What if...? Community Videos

What if we posed regular "What if...?" or "How might we...?" questions to our community and recorded answers to share in assemblies?

Photo of Moss Pike
15 13

Written by

Ver. 8/13/2015


Thanks to a number of great ideas on using physical space (e.g., Hannah's idea on inspiring student creativity), I am inspired to reimagine how we share ideas within schools in assemblies and other all-community meetings. I'd love to work with others in building a prototype of the idea by building a team. Let me know if you'd like to come on board!

How It Works

  • What  Record videos of various community members responding to a thematic question posed every week, month, etc. Videos can be recorded and shared on YouTube, Vine, Periscope, etc.
  • Who  Someone in the community (e.g., student council?) takes charge of asking everyone in the community, including students, faculty, staff, and parents, the question. Short answers are given and edited into a single video.
  • Where  Videos are recorded everywhere the community extends. After videos are recorded and edited, they can be shown at community events, e.g. assemblies, parent events, admissions, events, etc.
  • When  Recording can be made any time of the day.
  • Why  Questions that inspire creativity and imagination have the power to reinforce culture in the way explained by James' idea that we "cultivate what we celebrate." Community members can rally around a shared question, and through celebrating the community's collective imagination and ideas, I can see how we can start to build an innovative culture.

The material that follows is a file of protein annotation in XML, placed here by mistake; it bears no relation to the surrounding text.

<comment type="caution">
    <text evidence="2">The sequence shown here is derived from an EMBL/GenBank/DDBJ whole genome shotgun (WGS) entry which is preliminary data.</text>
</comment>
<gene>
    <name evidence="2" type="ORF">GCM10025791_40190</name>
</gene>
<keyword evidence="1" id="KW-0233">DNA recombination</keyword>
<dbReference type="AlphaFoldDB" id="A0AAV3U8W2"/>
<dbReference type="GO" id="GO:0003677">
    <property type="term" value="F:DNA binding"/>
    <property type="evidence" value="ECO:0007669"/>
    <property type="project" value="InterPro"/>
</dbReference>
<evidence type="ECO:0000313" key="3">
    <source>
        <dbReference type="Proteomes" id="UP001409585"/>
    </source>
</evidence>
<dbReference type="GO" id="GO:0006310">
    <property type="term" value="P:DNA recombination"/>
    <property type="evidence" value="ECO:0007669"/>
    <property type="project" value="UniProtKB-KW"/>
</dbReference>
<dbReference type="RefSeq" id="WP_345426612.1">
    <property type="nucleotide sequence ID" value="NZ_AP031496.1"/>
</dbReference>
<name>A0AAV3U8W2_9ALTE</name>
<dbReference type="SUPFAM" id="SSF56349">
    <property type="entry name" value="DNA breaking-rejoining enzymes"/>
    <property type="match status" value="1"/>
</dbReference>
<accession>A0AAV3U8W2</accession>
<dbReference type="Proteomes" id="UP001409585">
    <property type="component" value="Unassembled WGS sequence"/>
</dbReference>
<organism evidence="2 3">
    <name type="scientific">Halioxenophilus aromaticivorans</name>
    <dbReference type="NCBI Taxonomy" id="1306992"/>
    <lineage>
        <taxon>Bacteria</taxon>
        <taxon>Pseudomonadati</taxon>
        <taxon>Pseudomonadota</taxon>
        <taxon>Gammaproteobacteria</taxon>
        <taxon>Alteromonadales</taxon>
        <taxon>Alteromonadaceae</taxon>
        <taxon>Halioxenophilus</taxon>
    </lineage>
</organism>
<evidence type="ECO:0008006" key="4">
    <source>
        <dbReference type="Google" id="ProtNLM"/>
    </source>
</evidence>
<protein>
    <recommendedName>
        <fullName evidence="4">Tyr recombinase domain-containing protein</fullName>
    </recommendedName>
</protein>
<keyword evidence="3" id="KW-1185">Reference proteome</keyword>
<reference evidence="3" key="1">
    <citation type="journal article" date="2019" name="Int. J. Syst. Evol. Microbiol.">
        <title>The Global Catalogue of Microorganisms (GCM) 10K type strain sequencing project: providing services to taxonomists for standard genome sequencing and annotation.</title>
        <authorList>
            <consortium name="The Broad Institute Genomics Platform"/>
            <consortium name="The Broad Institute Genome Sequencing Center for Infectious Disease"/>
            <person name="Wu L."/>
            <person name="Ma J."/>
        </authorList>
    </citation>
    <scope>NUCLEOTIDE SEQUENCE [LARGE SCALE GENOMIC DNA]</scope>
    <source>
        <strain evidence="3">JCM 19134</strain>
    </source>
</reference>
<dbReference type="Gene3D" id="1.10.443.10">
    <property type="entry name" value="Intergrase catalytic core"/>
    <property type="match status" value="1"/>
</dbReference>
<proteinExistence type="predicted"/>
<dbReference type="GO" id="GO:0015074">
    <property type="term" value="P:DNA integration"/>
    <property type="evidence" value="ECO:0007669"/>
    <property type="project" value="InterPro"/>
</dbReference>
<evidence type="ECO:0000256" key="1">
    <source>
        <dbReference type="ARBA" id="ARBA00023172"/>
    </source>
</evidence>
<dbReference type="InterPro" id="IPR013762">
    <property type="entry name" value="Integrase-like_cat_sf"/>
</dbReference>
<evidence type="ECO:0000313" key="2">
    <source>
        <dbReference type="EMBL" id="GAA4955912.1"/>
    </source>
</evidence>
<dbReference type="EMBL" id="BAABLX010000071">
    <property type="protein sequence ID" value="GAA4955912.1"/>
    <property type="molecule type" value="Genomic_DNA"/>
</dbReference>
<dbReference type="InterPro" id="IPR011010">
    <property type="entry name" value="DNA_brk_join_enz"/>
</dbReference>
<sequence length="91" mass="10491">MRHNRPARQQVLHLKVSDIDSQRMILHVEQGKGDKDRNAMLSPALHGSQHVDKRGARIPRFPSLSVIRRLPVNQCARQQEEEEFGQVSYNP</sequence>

How It Works

First, questions are selected by the community, perhaps by a committee (involving students!) or through a community vote. Questions are then posed to the community, recorded, and edited into an easily-shareable movie. Individual videos can be shared on Twitter, Vine, etc. using a school hashtag (as explained by Dea!). Consider some sample questions (also found here in a Google Doc):

        • What if….?

        • I am grateful for...

        • I can….

        • How might we….?

        • _____ makes me happy!

        • Before I graduate I want to….

        • I want to explore….

        • Wouldn’t it be cool if _____?

        • If you weren’t scared, what would you do?

        • What amazes you?

Potential For Impact

As mentioned under "Why" above, sharing creative and imaginative answers to inspiring questions can galvanize the community and create buy-in to a culture that values thinking outside the box.  As the idea becomes more entrenched within the community, we could scale the idea further by inviting people to start working on solutions based on some of the ideas shared, leading to design challenges or even hosting a "What if...?" conference. In time, a culture that celebrates imagination in this way could be much more supportive of innovation.

It would also be rather easy to create contests and award ideas, based on answers to the question. For example, we could give a prize for the "Most Creative," "Biggest Imagination," "Wackiest," "Biggest Risk," etc.

Scaling and Adapting

"What if..?" videos can be scaled and adapted quite easily, depending on budget and time constraints.

  • Cheap/low maintenance: A simple "What if...?" board can be shared in a public place, on which community members write answers to questions on Post-It notes.